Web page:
The total Overseas Exchange Transactions (OET) payments for the month of January fell by 4.2% to $42.8 million, mainly due to a 3.5% decline in current account payments. Service payments fell by 17.5% mostly owing to lower payments for telecommunication, professional and business services recorded for the month, which more than offset a 1.4% rise in import payments mainly for oil.
Total OET receipts fell significantly over the month by 34.2% to $39.1 million. Receipts in all major accounts have declined with the current account receipts declining the most by $15.2 million due to transfer receipts dropping by 37.0% over the month. Since the Christmas season is now over, remittances receipts have dropped by $8.9 million along with the receipts of official grants for technical assistance and other current expenditures by $3.6 million. Total export receipts fell by 52.3% to $1.0 million which are mostly from agricultural exports. Services receipts also fell by 17.7% due to lower travel, construction, professional & business, and other services receipts. Despite an increase in the form of interbank transfers during the month, the financial account receipts still declined from last month due to lower fund transfers by resident businesses and non-profit organisations from their deposits in non-resident banks to Tonga. The decline in capital account receipts was due to lower receipts of official grants for capital expenditures offsetting the rise in private capital transfers.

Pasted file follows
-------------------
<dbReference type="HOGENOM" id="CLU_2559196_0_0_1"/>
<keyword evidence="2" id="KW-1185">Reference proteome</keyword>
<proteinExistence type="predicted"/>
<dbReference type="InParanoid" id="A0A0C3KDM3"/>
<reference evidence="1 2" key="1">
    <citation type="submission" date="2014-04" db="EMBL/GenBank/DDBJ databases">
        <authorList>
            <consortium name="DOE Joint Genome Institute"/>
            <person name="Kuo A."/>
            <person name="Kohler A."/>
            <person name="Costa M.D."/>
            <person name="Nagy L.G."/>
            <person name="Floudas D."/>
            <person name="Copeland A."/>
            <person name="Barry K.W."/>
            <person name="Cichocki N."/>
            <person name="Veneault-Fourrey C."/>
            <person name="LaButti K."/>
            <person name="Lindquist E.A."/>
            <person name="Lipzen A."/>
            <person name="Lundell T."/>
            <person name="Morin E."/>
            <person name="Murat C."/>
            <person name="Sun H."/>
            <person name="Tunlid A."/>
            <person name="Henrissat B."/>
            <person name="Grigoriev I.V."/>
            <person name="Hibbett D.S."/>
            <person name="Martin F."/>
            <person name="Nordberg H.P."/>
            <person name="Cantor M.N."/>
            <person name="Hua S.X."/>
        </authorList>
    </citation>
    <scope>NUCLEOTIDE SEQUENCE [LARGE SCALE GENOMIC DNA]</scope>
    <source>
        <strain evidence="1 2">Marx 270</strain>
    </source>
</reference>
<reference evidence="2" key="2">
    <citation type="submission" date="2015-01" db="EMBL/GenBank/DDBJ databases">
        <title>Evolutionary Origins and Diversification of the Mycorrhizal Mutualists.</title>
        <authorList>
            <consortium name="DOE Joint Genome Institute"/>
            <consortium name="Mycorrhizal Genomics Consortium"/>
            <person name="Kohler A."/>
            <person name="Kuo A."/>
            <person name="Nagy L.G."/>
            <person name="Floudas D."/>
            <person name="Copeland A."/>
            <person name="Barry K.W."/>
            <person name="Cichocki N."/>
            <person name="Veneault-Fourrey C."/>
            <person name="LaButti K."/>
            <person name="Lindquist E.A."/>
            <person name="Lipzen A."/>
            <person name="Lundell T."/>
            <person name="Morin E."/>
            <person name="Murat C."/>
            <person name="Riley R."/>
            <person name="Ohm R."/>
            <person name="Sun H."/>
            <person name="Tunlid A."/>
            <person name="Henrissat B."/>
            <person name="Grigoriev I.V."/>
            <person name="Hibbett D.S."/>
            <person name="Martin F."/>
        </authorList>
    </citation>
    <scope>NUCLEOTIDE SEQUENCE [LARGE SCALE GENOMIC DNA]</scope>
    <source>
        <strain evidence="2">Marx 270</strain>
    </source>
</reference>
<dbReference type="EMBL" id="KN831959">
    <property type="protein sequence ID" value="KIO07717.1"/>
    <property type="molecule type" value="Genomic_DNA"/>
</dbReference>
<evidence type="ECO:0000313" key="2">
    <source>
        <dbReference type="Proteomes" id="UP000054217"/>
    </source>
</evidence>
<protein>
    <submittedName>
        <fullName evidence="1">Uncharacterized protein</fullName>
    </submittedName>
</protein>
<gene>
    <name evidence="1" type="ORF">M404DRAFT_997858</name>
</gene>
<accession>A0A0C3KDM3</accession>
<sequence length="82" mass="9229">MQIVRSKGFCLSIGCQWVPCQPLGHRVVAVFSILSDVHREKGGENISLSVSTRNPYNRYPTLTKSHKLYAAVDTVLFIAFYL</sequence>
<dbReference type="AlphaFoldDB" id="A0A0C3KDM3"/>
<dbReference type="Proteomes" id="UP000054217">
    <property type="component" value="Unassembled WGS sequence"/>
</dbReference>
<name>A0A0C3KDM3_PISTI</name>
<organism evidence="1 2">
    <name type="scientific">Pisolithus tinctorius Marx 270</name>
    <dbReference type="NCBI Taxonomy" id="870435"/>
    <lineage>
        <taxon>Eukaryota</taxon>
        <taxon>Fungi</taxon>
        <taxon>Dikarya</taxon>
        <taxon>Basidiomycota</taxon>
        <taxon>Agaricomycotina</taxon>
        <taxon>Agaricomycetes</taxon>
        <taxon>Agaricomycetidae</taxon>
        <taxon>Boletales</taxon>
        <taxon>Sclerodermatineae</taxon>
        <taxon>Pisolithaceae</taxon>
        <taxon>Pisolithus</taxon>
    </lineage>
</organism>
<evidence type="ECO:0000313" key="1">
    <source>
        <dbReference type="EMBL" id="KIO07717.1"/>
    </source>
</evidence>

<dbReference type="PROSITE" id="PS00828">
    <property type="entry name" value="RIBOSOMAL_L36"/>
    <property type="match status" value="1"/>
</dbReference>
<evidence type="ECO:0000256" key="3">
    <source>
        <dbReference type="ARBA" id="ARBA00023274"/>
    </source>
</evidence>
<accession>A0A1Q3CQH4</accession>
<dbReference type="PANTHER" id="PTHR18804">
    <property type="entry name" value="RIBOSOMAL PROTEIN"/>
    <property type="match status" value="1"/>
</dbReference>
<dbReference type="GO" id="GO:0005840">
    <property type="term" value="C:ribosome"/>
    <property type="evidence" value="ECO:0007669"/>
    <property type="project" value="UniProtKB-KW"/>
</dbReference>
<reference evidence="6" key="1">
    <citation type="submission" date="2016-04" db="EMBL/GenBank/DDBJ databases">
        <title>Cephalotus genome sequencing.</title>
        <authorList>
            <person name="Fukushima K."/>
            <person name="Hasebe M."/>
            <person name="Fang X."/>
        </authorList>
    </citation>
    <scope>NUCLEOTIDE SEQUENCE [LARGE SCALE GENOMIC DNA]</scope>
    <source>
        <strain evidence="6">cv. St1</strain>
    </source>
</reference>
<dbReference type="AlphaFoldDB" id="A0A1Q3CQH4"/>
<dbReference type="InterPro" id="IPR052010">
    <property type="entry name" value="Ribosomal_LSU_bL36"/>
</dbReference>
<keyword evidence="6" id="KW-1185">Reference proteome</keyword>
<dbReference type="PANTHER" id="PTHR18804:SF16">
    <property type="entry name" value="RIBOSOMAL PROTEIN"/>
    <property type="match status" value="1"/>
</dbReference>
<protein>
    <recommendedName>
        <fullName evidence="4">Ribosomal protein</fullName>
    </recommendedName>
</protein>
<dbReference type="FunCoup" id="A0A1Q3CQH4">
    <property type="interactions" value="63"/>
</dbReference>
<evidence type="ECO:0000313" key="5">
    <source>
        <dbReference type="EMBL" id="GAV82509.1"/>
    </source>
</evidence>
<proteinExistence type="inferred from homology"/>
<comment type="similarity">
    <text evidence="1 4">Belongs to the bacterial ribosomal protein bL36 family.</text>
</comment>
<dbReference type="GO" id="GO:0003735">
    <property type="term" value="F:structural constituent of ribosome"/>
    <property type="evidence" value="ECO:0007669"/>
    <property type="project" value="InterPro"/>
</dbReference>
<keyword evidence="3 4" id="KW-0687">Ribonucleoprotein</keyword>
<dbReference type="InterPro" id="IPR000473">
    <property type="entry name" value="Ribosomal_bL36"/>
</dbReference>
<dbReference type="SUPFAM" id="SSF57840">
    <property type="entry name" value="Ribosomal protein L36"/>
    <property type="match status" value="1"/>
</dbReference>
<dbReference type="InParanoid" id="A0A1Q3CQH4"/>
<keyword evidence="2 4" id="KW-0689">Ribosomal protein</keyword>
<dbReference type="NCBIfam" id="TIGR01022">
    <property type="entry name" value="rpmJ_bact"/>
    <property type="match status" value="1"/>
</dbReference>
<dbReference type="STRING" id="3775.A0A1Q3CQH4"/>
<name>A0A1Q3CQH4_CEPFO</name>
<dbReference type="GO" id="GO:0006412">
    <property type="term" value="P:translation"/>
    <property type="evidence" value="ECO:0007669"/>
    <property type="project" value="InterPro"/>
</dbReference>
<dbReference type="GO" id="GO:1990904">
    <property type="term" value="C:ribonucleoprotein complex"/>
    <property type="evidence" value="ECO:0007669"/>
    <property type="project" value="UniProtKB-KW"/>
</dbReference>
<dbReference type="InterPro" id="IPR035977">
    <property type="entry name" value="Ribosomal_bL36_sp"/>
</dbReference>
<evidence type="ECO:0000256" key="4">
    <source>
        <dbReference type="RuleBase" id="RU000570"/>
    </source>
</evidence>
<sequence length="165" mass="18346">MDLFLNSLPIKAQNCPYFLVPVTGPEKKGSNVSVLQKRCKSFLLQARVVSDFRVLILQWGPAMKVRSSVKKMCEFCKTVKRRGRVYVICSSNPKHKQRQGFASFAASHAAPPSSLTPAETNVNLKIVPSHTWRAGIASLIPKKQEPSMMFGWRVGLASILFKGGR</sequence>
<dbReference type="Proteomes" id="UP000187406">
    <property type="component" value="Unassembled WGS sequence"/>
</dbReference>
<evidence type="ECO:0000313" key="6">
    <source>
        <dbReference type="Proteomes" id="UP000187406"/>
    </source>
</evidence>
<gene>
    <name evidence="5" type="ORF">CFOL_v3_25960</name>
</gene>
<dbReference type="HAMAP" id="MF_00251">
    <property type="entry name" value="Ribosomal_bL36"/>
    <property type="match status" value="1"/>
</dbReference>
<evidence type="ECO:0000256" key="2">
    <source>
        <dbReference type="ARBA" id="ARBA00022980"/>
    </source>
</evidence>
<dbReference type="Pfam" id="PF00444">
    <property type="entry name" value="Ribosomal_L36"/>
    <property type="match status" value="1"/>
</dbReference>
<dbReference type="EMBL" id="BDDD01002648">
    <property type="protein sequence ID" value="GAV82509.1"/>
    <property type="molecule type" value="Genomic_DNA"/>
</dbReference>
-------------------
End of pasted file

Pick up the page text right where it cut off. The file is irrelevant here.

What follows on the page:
In January, the balance of overseas exchange transactions, which is the net change to foreign reserves, was a deficit of $1.6 million relative to a surplus of $8.8 million recorded in December 2015. This turnaround was a result of higher net current account outflow of $8.4 million underpinned by lower transfer receipts, thus contributing to the fall in official foreign reserves to $326.3 million at the end of January. This is equivalent to 9.5 months of imports cover, well above the NRBT’s minimum range of 3-4 months.
Broad money slightly fell over the month by 0.6% to $447.5 million, due to a 0.7% decline in net foreign assets, and a 0.4% fall in net domestic assets. The lower net foreign assets resulted from a 0.4% decline in foreign reserves whilst a 27.3% decline in other items (net) driven by an increase in miscellaneous liability items explains the decrease in net domestic assets. However, liquidity in the banking system increased over the month by 3.2% to $174.7 million which was supported mainly by an increase in banks’ deposits of proceeds from the sales during the festive season to the NRBT vault. This coincides with a 9.5% fall in currency in circulation over the month.